Mac McCarley: Supporting Good Government Through Personal Philanthropy
Mac McCarley’s leadership has been integral to the School’s Growth
Mac McCarley graduated from UNC Law School in 1977 with two basic goals. “I wanted my work to make a difference,” he says, “and I wanted to enjoy what I do every day.” McCarley has been Charlotte’s city attorney since 1994. He was previously the city attorney for Greenville for 13 years. True to his original intention, his work can be very enjoyable. He cites negotiating with NASCAR for a new hall of fame in Charlotte. “I spent six months learning the business of stock car racing in order to craft a deal that met the city’s and NASCAR’s needs,” he says. “That was fun!”
An Instinct for Fundraising
McCarley has fun doing something else that many people consider hard work: raising money for causes he believes in. One of those organizations is the School of Government. “The faculty at the School have always been there for me when I needed help,” says McCarley. “When you are a city attorney, there really isn’t another attorney down the hall to bounce an idea off. Having a group of faculty members with that level of expertise available for consultation, or through all of the books and papers they’ve written, has been invaluable for practicing local government law in North Carolina.”
McCarley discovered an instinct for fundraising years ago when he tried, at first unsuccessfully, to solicit funding for a women’s shelter in Greenville. Undeterred, he set out to turn that disappointment into a learning experience by consulting with the very funders who had turned him down. His next project, a city campaign for United Way, quadrupled past efforts. “I am not the person who delivers direct services to clients in the agencies I care about,” he says, “but I’m good at raising money to support the service providers.”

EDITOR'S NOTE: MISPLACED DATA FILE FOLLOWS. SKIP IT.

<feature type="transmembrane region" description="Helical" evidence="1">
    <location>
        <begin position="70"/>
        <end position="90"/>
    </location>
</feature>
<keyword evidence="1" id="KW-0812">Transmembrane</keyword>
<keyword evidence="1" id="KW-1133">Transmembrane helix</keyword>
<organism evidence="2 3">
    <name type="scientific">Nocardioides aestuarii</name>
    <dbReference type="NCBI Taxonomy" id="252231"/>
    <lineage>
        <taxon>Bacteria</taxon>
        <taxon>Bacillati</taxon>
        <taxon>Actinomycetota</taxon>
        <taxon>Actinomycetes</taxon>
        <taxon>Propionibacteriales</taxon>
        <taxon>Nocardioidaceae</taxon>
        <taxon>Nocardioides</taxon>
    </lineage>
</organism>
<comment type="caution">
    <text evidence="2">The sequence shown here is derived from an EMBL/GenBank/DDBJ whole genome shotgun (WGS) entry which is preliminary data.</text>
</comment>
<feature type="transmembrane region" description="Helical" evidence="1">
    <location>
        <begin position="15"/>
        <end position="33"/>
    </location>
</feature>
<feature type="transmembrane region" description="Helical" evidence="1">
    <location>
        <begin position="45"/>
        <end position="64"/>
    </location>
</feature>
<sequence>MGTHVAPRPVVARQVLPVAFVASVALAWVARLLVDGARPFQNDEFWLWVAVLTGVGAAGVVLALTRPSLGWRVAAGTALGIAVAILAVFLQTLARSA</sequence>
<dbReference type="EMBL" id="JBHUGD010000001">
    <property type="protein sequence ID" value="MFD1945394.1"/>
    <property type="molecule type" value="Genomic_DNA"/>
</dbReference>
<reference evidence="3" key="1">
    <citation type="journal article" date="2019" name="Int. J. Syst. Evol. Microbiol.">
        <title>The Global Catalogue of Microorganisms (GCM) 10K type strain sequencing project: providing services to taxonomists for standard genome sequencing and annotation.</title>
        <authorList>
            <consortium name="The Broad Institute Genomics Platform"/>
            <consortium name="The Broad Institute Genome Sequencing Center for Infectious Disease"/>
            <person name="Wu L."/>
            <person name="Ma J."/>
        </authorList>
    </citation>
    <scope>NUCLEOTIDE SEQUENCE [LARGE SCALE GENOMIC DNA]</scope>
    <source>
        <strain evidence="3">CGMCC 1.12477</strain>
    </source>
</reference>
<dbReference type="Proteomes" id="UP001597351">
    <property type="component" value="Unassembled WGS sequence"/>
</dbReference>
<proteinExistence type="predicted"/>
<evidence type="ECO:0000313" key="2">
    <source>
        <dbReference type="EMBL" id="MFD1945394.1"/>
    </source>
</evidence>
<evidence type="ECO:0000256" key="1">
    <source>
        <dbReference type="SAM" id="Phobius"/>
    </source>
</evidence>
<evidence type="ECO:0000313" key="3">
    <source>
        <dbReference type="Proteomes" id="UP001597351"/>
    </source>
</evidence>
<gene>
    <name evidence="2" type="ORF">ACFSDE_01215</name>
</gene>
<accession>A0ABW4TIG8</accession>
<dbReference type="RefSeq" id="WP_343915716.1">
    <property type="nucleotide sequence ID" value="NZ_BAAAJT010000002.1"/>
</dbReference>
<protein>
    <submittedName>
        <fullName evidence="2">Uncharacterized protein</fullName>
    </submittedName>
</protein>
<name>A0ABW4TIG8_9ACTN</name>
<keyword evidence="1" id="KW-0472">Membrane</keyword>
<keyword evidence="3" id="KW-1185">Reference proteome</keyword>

Campaigning for the School of Government
Fundraising for the School of Government was a natural fit. “I am a high-volume user of the School’s knowledge and expertise,” he says, “and I have attended their programs since 1977 when I took the Municipal and County Administration course. So when the School started its capital campaign a couple of years ago, I volunteered to ask other municipal attorneys to contribute. It was an opportunity for me to repay, in some small measure, the wonderful gifts that the School had given me over the years.”
McCarley also volunteered to chair a campaign to fund the David M. Lawrence Distinguished Professorship, named in honor of a longtime faculty member who will retire in December 2009. “This new professorship fund will help ensure that the School can cultivate and keep top-notch faculty who will continue the invaluable contributrions that David Lawrence has made to North Carolina public officials for more than 40 years."
Before his tenure as city attorney for Charlotte, McCarley was assistant general counsel for the NC League of Municipalities and served as city attorney for Greenville, North Carolina. A past president of the North Carolina Municipal Attorneys Association, he was recently elected president of the International Municipal Lawyers Association (IMLA), a nonprofit professional organization of more than 3,000 local government entities.
Supporting Good Government
McCarley says raising money for the School has not been difficult. “Every time I’ve asked someone to make a financial contribution to the School, they’ve said yes.” He cites the unique mission of the School and the value it brings to local governments and business communities in the state as the reason for success. “North Carolina has a national reputation as a ‘good government’ state,” he says. “We’re effective, efficient, and ethical. I think one of the primary reasons for that is the quality of training available to local government professionals and elected officials through the School of Government. There’s nothing like this anywhere else in the country. We are the envy of the nation.”
For information about supporting the School of Government and making an impact on the quality of government and civic participation in North Carolina, contact Associate Dean Ann Simpson at 919.966.9780 or firstname.lastname@example.org.